Politics of Hope : Origins of Socialism in Britain
1880 to 1914 were years of hope for Socialists, buoyed by the unshakeable conviction that real and radical change was not only possible but inevitable. This collection of pamphlets from the period documents the spread of the socialist message and the subtle changes in emphasis as the movement grew in size and sophistication. It also reveals how strongly individual activists felt that Socialism was the best - and indeed the only - way forward for Britain at the end of the 19th century. From William Morris to George Bernard Shaw and H.G.Wells, the writers whose pamphlets are collected here share a sense of optimism and hope that is inspiring. Edmund and Ruth Frow are the founders of the Working Class Movement Library in Manchester. Recently retired from a lifetime's work for the trade union movement, they now devote their time to consolidating and expanding one of the finest archive collections of trade union and socialist writing in the world. The library itself has become a centre for research and study for the labour movement.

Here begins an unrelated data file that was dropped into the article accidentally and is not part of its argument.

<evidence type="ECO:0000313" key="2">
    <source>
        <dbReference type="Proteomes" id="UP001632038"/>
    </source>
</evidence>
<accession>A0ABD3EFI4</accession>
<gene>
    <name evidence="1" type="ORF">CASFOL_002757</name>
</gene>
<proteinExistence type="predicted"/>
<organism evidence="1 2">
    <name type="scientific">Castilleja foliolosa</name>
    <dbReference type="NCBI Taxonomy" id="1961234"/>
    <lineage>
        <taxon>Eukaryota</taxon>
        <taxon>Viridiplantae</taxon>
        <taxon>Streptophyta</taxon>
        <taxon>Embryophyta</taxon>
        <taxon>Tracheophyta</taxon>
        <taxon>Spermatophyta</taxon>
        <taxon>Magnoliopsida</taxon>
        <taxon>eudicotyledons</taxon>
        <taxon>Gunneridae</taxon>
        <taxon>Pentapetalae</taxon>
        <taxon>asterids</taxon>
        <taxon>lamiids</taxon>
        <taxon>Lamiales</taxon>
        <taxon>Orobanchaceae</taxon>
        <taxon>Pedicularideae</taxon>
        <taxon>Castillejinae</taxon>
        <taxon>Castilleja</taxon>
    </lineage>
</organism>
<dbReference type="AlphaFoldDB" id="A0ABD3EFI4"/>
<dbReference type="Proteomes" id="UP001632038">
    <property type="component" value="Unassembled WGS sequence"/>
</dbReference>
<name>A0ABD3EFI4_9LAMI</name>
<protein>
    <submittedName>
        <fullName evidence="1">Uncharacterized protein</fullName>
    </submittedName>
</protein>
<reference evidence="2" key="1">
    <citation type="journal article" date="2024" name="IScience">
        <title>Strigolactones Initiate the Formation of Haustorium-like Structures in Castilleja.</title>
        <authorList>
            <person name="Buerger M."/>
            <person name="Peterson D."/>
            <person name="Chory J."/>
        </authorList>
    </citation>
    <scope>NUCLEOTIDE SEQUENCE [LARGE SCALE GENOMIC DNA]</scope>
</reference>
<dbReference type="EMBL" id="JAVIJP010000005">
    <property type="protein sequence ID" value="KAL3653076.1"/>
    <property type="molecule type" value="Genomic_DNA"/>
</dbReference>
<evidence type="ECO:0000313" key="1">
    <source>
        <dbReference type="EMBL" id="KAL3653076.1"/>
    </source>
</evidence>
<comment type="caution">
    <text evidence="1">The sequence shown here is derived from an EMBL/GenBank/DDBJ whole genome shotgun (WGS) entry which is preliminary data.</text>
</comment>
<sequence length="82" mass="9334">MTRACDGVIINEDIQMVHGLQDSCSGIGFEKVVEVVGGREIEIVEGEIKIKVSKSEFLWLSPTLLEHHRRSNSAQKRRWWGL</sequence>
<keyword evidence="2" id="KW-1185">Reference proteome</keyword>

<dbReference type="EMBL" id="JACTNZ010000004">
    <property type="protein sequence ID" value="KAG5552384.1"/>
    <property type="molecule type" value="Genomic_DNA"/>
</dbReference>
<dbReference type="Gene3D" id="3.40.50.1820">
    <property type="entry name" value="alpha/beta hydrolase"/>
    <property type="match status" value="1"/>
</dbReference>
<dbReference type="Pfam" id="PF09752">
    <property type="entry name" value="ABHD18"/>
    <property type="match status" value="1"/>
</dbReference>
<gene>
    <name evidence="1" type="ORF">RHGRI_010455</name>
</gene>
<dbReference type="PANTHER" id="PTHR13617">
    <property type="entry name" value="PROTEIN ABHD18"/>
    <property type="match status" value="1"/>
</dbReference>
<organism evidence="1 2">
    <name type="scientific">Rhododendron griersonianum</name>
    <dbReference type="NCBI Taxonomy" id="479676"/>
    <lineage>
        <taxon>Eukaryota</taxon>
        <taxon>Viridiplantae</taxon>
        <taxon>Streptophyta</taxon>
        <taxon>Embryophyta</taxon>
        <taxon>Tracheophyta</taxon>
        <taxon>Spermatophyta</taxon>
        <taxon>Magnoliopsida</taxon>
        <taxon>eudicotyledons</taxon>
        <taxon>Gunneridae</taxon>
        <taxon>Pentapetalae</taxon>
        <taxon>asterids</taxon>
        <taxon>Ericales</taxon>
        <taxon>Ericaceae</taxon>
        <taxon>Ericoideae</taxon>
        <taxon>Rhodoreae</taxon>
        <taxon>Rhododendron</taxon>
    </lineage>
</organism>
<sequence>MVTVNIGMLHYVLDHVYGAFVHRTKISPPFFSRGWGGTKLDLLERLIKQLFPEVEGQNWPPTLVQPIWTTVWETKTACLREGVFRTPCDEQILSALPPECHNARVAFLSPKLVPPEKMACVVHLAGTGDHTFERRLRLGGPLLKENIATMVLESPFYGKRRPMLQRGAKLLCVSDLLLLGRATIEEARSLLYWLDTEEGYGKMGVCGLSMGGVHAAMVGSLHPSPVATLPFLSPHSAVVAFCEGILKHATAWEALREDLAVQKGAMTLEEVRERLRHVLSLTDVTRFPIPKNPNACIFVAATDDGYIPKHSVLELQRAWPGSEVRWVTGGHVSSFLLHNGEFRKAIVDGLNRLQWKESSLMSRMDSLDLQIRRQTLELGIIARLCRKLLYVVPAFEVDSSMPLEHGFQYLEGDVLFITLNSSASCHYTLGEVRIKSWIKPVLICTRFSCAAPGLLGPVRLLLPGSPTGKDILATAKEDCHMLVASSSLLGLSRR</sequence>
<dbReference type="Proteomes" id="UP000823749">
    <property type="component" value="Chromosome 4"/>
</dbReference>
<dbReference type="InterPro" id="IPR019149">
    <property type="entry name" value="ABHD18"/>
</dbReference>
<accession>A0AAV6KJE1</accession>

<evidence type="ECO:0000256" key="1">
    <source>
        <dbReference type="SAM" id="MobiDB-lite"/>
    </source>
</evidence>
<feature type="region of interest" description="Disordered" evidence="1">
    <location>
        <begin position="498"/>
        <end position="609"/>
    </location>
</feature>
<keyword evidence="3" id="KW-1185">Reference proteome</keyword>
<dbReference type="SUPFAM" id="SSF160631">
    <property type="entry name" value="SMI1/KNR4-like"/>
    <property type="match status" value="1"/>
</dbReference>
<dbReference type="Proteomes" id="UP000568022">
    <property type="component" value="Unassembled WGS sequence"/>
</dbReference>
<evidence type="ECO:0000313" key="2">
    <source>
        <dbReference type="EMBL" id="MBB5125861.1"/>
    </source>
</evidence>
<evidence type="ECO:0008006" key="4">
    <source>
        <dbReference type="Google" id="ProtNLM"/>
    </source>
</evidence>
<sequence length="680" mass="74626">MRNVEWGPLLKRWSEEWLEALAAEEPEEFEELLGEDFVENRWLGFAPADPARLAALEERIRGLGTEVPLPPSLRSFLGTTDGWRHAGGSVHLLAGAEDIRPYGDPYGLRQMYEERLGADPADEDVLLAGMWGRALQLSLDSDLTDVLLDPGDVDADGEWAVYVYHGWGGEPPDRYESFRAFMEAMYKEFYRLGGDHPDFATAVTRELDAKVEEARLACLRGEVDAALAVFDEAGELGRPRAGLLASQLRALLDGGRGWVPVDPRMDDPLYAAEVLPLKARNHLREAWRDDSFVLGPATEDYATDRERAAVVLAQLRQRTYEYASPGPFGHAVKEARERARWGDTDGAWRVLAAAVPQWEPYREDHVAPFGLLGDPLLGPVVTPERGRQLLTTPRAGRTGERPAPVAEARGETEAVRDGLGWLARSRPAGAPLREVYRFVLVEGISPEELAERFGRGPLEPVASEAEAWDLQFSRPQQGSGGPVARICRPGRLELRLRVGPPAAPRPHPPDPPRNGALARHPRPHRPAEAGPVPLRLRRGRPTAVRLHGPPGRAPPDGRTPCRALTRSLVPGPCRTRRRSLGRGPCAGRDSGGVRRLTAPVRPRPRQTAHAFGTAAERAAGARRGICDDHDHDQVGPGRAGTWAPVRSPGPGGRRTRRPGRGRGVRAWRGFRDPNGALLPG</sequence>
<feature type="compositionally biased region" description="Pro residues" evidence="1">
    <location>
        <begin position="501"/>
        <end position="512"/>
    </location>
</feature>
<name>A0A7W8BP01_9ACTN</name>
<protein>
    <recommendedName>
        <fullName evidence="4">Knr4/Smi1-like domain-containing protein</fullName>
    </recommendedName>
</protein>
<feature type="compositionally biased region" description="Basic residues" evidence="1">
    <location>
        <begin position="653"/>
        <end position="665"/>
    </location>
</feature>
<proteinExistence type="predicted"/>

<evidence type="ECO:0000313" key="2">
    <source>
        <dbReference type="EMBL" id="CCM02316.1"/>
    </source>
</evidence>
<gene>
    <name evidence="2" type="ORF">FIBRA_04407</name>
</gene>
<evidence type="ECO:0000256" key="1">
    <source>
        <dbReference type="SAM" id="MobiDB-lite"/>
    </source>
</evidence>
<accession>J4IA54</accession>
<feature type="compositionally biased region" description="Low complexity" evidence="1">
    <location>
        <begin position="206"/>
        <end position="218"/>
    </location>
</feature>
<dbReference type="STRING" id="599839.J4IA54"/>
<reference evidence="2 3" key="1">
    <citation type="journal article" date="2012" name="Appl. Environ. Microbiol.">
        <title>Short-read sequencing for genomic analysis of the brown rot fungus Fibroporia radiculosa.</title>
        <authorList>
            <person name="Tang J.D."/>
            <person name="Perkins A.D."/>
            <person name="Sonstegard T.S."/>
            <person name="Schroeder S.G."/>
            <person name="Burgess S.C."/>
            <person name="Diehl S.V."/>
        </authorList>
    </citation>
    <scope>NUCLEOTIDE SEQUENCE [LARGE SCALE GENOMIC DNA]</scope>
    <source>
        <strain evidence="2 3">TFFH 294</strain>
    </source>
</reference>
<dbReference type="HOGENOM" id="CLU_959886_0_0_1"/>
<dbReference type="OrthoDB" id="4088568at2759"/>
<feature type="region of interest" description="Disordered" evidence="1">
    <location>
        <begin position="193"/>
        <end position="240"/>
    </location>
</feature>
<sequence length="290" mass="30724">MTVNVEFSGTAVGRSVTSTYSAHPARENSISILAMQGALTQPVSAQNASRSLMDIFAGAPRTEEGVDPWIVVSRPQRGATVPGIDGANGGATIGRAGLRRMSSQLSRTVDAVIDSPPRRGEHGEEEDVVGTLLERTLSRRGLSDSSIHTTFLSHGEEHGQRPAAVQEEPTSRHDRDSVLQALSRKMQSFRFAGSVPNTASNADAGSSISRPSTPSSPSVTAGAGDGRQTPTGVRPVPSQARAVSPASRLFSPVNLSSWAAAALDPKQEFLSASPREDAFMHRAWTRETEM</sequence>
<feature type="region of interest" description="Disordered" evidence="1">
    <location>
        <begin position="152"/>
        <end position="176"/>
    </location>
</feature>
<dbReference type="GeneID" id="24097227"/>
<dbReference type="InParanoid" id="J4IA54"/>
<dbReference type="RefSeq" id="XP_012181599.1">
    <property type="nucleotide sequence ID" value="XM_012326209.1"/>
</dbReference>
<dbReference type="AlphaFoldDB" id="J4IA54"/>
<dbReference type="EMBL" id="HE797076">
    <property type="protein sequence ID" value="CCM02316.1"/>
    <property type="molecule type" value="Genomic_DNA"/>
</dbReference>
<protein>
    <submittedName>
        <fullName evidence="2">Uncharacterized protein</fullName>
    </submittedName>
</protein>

- Paperback | 228 pages
- 138 x 216mm
- 01 Jan 1987
- PLUTO PRESS
- London, United Kingdom
Table of contents
The democratic federation, socialism made plain, James Leigh Joynes; the socialist catechism, Annie Besant; why I am a socialist, Sidney James Webb; what socialism means, George Bernard Shaw; what socialism is, William Morris; how I became a socialist, Tom Mann; the socialists' program, Robert Blatchford; real socialism, William Morris; monopoly or, how labour is robbed, the Socialist Group of the London society of compositors; socialism and trade unionism, Henry Mayers Hyndman; social democracy, Isabella Ford; women and socialism, H.G.Wells; this misery of boots, James Connolly; socialism made easy.